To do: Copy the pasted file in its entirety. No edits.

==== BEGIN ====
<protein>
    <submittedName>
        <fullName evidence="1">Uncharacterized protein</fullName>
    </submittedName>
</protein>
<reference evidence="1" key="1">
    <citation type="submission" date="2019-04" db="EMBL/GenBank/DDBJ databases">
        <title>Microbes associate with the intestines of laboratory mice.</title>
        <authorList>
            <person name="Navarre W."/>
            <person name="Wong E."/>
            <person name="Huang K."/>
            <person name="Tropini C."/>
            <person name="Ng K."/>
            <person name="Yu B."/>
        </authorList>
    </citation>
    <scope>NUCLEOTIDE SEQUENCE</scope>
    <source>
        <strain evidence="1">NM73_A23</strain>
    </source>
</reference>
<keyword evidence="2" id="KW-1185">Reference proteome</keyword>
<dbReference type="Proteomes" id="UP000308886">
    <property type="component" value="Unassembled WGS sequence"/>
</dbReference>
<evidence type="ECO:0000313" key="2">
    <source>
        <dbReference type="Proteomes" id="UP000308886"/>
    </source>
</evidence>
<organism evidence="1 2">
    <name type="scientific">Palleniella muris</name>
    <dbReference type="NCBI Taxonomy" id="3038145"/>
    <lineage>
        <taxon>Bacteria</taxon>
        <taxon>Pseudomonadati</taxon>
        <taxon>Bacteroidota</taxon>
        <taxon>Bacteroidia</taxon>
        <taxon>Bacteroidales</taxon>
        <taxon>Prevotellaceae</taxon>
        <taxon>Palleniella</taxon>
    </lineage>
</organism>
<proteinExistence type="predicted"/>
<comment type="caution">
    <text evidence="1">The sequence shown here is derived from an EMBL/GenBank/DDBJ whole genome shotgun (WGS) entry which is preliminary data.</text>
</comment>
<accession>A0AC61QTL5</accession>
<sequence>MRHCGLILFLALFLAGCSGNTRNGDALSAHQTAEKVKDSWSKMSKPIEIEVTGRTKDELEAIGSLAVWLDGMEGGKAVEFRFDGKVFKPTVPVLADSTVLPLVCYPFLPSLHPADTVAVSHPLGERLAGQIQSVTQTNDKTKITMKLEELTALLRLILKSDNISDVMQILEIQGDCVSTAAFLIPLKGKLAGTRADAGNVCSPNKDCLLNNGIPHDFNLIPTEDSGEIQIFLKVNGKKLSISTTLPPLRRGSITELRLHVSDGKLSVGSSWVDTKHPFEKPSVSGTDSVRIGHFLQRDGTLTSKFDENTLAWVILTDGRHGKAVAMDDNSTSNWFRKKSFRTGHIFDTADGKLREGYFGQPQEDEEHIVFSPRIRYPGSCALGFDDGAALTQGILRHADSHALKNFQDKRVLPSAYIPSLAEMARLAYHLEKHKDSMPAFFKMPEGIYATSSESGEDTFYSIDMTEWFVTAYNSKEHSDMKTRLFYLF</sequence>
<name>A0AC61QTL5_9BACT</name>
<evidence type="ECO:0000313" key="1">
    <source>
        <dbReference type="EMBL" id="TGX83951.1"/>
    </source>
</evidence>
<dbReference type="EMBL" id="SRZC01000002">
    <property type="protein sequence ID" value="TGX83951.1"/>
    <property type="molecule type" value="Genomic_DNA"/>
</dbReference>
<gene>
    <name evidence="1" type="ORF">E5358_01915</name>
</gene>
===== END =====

<protein>
    <submittedName>
        <fullName evidence="1">Uncharacterized protein</fullName>
    </submittedName>
</protein>
<reference evidence="1" key="1">
    <citation type="submission" date="2019-04" db="EMBL/GenBank/DDBJ databases">
        <title>Microbes associate with the intestines of laboratory mice.</title>
        <authorList>
            <person name="Navarre W."/>
            <person name="Wong E."/>
            <person name="Huang K."/>
            <person name="Tropini C."/>
            <person name="Ng K."/>
            <person name="Yu B."/>
        </authorList>
    </citation>
    <scope>NUCLEOTIDE SEQUENCE</scope>
    <source>
        <strain evidence="1">NM73_A23</strain>
    </source>
</reference>
<keyword evidence="2" id="KW-1185">Reference proteome</keyword>
<dbReference type="Proteomes" id="UP000308886">
    <property type="component" value="Unassembled WGS sequence"/>
</dbReference>
<evidence type="ECO:0000313" key="2">
    <source>
        <dbReference type="Proteomes" id="UP000308886"/>
    </source>
</evidence>
<organism evidence="1 2">
    <name type="scientific">Palleniella muris</name>
    <dbReference type="NCBI Taxonomy" id="3038145"/>
    <lineage>
        <taxon>Bacteria</taxon>
        <taxon>Pseudomonadati</taxon>
        <taxon>Bacteroidota</taxon>
        <taxon>Bacteroidia</taxon>
        <taxon>Bacteroidales</taxon>
        <taxon>Prevotellaceae</taxon>
        <taxon>Palleniella</taxon>
    </lineage>
</organism>
<proteinExistence type="predicted"/>
<comment type="caution">
    <text evidence="1">The sequence shown here is derived from an EMBL/GenBank/DDBJ whole genome shotgun (WGS) entry which is preliminary data.</text>
</comment>
<accession>A0AC61QTL5</accession>
<sequence>MRHCGLILFLALFLAGCSGNTRNGDALSAHQTAEKVKDSWSKMSKPIEIEVTGRTKDELEAIGSLAVWLDGMEGGKAVEFRFDGKVFKPTVPVLADSTVLPLVCYPFLPSLHPADTVAVSHPLGERLAGQIQSVTQTNDKTKITMKLEELTALLRLILKSDNISDVMQILEIQGDCVSTAAFLIPLKGKLAGTRADAGNVCSPNKDCLLNNGIPHDFNLIPTEDSGEIQIFLKVNGKKLSISTTLPPLRRGSITELRLHVSDGKLSVGSSWVDTKHPFEKPSVSGTDSVRIGHFLQRDGTLTSKFDENTLAWVILTDGRHGKAVAMDDNSTSNWFRKKSFRTGHIFDTADGKLREGYFGQPQEDEEHIVFSPRIRYPGSCALGFDDGAALTQGILRHADSHALKNFQDKRVLPSAYIPSLAEMARLAYHLEKHKDSMPAFFKMPEGIYATSSESGEDTFYSIDMTEWFVTAYNSKEHSDMKTRLFYLF</sequence>
<name>A0AC61QTL5_9BACT</name>
<evidence type="ECO:0000313" key="1">
    <source>
        <dbReference type="EMBL" id="TGX83951.1"/>
    </source>
</evidence>
<dbReference type="EMBL" id="SRZC01000002">
    <property type="protein sequence ID" value="TGX83951.1"/>
    <property type="molecule type" value="Genomic_DNA"/>
</dbReference>
<gene>
    <name evidence="1" type="ORF">E5358_01915</name>
</gene>